PetSmart Charities Supports KSU Shelter Medicine Program
KSAL Staff - September 21, 2017 10:36 am
A special Kansas State University program that gives veterinary students hands-on surgical experience will keep rolling thanks to $236,508 grant from PetSmart Charities, the leading funder of animal welfare in North America.
The most visible part of the College of Veterinary Medicine’s shelter medicine program is the 32-foot mobile surgery unit used for performing on-site, pre-adoption spay/neuter procedures and providing medical care to enhance the health and adoptability of shelter animals. The recent grant from the Phoenix-based PetSmart Charities will specifically help support operational costs in the shelter medicine program.
In 2014, the college received an initial grant for $200,000 from PetSmart Charities to secure the mobile surgery unit. This year’s grant will bring the funder’s total commitment to more than $400,000.
Since the program launched in April 2015, the mobile surgery unit has regularly visited area shelters within a two-hour radius of Manhattan. To date, the unit has made more than 540 trips to 16 partner organizations where 150 different fourth-year veterinary students have provided more than 10,000 spay/neuter procedures.
As members of a mobile surgery unit team, the students are exposed to each shelters’ unique processes and challenges.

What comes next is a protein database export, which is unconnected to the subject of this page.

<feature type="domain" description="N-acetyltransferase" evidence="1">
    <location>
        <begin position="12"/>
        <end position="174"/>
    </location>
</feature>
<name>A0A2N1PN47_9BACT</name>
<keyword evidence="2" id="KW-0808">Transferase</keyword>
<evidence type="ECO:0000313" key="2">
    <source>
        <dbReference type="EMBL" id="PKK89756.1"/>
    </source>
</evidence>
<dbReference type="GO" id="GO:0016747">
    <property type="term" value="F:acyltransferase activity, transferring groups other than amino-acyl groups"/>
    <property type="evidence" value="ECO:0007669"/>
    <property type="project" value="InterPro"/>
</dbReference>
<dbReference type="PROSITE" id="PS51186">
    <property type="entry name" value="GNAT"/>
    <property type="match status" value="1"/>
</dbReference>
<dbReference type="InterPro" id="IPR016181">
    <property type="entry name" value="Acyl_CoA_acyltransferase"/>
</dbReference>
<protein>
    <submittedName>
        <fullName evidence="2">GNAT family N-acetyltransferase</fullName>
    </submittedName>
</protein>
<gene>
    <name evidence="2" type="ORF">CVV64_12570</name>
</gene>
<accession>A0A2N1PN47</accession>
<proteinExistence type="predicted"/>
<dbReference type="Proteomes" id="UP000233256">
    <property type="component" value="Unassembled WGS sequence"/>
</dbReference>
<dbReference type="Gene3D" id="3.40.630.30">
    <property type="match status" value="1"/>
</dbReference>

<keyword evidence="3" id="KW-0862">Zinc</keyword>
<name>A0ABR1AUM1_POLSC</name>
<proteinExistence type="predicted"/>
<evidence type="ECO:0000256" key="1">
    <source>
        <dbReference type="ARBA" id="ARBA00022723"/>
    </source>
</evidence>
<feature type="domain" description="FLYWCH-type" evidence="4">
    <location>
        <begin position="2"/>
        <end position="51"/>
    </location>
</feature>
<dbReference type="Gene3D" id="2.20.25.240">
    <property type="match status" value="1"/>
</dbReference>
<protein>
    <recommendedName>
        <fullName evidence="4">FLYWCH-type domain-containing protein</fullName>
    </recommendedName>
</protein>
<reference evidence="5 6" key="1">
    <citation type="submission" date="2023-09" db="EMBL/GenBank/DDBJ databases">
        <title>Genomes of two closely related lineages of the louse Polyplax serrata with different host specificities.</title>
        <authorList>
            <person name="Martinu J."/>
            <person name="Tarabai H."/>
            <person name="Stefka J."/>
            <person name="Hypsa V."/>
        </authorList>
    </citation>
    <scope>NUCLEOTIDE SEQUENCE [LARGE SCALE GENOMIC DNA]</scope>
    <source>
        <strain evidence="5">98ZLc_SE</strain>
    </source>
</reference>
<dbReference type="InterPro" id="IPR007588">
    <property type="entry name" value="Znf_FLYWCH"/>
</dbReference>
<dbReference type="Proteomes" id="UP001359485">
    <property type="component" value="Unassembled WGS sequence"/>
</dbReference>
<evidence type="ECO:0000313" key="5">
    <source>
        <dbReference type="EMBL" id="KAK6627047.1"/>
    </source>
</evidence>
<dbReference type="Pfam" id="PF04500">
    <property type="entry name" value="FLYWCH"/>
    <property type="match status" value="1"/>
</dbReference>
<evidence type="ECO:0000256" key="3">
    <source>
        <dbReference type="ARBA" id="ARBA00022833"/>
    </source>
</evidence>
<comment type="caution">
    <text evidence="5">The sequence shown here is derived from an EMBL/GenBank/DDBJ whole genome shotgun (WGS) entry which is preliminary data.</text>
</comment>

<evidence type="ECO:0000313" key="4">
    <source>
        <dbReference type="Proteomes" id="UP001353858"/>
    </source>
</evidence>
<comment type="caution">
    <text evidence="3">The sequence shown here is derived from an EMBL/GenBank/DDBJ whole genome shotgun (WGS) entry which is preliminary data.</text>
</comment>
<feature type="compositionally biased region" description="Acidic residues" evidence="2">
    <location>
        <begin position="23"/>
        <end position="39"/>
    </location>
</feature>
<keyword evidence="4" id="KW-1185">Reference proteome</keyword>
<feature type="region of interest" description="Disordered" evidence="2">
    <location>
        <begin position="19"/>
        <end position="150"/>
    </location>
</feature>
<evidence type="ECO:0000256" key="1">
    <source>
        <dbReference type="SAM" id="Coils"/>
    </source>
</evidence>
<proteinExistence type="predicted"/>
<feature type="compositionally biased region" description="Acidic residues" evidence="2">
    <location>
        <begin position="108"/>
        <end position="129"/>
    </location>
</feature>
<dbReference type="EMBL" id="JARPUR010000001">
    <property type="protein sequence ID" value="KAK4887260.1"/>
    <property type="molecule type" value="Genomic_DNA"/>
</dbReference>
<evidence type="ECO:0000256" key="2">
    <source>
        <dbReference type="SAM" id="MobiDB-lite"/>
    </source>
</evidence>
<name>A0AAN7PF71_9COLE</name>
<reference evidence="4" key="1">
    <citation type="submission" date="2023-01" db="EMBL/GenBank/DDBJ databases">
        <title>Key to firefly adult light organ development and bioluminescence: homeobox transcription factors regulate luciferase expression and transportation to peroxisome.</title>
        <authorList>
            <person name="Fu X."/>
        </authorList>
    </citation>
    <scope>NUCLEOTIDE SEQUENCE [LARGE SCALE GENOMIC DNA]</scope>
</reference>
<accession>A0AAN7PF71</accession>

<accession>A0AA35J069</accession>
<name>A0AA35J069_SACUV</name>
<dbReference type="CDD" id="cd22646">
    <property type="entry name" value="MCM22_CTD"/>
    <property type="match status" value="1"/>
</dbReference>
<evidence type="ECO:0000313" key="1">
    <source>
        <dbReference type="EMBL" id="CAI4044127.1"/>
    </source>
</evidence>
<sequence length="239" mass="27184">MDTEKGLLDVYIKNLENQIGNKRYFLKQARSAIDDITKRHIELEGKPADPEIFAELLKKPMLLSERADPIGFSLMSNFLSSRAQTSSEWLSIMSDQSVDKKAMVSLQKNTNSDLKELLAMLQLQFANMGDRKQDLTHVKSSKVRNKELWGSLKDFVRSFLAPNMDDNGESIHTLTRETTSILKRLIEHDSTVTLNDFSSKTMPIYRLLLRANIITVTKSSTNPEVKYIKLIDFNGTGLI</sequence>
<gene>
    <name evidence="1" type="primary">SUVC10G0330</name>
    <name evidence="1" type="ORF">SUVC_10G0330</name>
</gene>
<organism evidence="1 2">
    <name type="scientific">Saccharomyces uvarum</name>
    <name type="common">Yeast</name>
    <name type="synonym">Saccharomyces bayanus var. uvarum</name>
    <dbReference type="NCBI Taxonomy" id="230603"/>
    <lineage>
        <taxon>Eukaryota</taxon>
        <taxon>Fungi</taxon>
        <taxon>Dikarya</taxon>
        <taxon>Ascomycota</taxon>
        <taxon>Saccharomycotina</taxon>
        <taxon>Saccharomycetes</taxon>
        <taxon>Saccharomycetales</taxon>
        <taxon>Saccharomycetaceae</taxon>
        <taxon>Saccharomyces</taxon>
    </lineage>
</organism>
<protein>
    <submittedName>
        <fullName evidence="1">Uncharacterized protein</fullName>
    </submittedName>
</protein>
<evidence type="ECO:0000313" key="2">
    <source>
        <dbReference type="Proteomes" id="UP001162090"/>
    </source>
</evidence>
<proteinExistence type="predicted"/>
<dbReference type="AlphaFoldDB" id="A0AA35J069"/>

“There are many benefits for students who participate in our shelter medicine program,” said Bonnie Rush, acting dean of the College of Veterinary Medicine. “We believe students will develop a strong appreciation for the magnitude of the homeless pet population and will be better prepared to volunteer and advocate for shelters in their own communities after graduation. We are very appreciative of the amazing commitment to animal health and shelter medicine education expressed through this grant from PetSmart Charities.”
“The shelter medicine program has made great progress in providing services to underserved organizations in their community while also providing students with a unique learning opportunity to enhance their classroom experience,” said David Haworth, a veterinarian and president of PetSmart Charities. “By continuing to invest in the program at Kansas State University, we hope to inspire more veterinary students to investigate a career or volunteer opportunities within the field to help pets and people in need.”
Veterinary students spend two weeks on the shelter medicine clinical rotation, and each day they help pack and load the mobile surgery unit with supplies. They use travel time to and from the participating shelters as class and lecture time to improve their knowledge of shelter medicine, procedures and the special aspects of working with unowned animals.
Story by: Joe Montgomery / Kansas State University
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